Global Learning Medallion Program empowers undergrads to conduct research
After spending the summer of 2017 in Southern India conducting independent research on the effects the education system has on rape culture, Raji Uma’s passion for gender-based violence research was ignited.
Uma was keen on expanding her research to a new and relevant topic in the field — technology facilitated gender-based violence. This concept refers to behaviors such as stalking, bullying, sexual harassment, defamation, hate speech, exploitation and gender trolling through technology.
Shortly after returning to the United States, Uma received an email from Yeni Simon, program manager for Global Learning Initiatives, with an opportunity to continue her passion for the topic.
The FIU LACC-Global Learning Medallion Research Fellowship Program is a collaboration between the Office of Global Learning and the Kimberly Green Latin American and Caribbean Center (LACC).
The program, funded by LACC’s U.S. Department of Education Title VI grant, connects undergraduate Global Learning Medallion students with a LACC-affiliated faculty mentor.
The partnership provides students with the opportunity and guidance needed to further develop their academic training on Latin American and Caribbean-related issues, enhance their critical-thinking, improve their applied research skills and ultimately publish or present academic research to the scholarly community.
“The LACC-Global Learning Medallion Research Fellowship program is just one investment that we are making to ensure that we are training a globally competent future workforce comprised of our best and brightest,” said Liesl Picard, associate director of LACC.
Last year the program awarded two of the mentoring grants and already students are seeing success.
In the case of Raji Uma, an international relations major mentored by Professor Michaela Moura-Kocoglu from the Center for Women’s and Gender Studies, she not only investigated online violence against women in the U.S. and Brazil, but she also created a tool used to research the topic based on a multi-purpose questionnaire that creates awareness on the issue while collecting statistics.
Uma later went on to present her research at FIU’s Tuesday Times Roundtable, co-sponsored by The New York Times.
Another student Maria Camas, biology major mentored by Professor Javier Ortega from the Department of Biological Sciences, researched botany in the Lesser Antilles. Through the program, she coauthored an article published in the Fairchild Tropical Botanic Garden Magazine, is submitting a manuscript of her research to the Caribbean Naturalist Journal, and she will be presenting a poster to the upcoming FIU Undergraduate Research Symposium.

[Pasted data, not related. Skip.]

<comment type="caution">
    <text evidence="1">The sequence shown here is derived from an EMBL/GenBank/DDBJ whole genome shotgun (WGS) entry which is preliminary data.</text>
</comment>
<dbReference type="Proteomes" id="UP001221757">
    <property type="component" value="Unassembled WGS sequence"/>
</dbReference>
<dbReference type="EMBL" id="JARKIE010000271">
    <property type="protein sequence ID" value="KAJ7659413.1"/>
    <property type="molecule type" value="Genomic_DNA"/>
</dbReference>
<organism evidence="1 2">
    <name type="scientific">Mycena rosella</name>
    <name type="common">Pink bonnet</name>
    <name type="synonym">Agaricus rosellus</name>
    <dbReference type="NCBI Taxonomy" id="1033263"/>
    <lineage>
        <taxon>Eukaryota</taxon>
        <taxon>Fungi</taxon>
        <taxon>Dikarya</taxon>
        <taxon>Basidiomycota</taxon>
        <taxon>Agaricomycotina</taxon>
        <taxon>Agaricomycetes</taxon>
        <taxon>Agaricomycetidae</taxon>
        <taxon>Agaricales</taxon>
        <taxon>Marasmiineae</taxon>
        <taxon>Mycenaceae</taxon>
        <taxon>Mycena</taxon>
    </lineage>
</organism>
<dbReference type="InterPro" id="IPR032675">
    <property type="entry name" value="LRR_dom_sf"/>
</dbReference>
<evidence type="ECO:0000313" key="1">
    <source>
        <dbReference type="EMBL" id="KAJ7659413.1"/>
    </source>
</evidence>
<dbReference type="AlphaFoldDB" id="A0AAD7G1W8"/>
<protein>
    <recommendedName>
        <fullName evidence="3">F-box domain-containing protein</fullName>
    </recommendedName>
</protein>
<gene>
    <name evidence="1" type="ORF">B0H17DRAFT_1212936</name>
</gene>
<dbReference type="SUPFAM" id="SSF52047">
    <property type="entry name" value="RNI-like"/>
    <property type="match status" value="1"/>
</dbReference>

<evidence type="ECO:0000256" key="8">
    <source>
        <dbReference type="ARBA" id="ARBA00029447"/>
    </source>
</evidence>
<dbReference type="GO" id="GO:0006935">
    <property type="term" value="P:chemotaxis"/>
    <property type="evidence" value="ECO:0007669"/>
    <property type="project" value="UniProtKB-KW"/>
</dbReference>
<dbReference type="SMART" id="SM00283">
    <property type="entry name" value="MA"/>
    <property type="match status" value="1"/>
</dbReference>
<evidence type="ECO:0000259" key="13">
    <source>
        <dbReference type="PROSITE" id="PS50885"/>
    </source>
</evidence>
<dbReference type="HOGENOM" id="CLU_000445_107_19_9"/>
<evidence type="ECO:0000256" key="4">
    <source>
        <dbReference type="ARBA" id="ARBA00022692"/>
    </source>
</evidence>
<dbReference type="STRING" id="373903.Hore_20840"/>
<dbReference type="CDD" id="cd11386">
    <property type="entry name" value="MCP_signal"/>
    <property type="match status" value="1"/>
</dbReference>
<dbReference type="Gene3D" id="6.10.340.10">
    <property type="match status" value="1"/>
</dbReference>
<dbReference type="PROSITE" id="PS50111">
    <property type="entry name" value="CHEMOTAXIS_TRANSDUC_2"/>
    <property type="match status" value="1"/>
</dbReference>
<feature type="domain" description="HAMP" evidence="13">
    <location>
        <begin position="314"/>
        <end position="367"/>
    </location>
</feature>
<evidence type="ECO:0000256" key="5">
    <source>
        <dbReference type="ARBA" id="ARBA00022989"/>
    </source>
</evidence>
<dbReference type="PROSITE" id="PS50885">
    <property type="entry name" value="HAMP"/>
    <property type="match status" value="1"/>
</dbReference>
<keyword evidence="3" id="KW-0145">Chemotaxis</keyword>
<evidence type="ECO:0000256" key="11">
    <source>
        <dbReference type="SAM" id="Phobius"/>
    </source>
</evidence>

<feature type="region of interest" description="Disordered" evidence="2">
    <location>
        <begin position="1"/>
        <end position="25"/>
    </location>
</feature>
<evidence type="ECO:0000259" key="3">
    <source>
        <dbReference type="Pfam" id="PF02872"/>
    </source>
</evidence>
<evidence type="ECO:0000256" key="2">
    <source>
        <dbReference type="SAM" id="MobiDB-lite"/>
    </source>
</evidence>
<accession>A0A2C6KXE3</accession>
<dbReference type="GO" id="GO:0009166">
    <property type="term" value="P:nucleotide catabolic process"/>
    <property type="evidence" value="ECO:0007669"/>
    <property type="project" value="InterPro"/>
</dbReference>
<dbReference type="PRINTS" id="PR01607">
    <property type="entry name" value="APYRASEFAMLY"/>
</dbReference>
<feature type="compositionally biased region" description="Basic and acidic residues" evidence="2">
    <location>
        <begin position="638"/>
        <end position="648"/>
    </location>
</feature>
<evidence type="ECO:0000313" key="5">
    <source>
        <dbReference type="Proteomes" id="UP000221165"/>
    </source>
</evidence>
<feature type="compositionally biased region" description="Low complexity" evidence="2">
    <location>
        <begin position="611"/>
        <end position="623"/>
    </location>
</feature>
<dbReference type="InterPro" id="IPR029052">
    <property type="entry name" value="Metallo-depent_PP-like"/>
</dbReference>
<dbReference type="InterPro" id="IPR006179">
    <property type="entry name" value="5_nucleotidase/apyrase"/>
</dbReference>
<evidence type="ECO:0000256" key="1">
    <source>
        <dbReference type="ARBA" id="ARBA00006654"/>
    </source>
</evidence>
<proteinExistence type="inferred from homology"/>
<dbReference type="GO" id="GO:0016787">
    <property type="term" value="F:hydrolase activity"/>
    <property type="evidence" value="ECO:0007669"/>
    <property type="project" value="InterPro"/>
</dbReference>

“I feel like a lot of undergraduate students don’t realize they can do research at the undergraduate level, they think it’s just for graduate level students,” explained Uma.
“I think it allows you to make the most of being in a university because sometimes you don’t realize how fast time passes by in college and you’re always thinking you want to do something but sometimes you won’t end up doing anything. With this Global Learning Medallion Program, however, it definitely creates the right environment for you to actually achieve all of those goals.”
Students enrolled in the program also have access to networking events like conferences that can open up opportunities for future collaborations, newsletters with access to internships, and much more.
“Research shows that when undergraduate students have a mentor they do better academically because they have guidance, a person who is providing constant support, advice and feedback,” said Yeni Simon Mengana, program manager of Office of Global Learning Initiatives. This program aims to, “equip the students with the skillset necessary to succeed as a researcher and also give them that confidence that even as undergrads they can do that.”
To qualify for the program, students must be in the Global Learning Medallion Program or plan to apply in the future and research a topic within the Latin American and Caribbean field. Beyond that, there are no limits to the sub-topics that can be addressed.
Previous students have delved into topics like women gender studies, business and the environment, but thanks to LACC’s 230-plus affiliated faculty working on the region, the options are endless.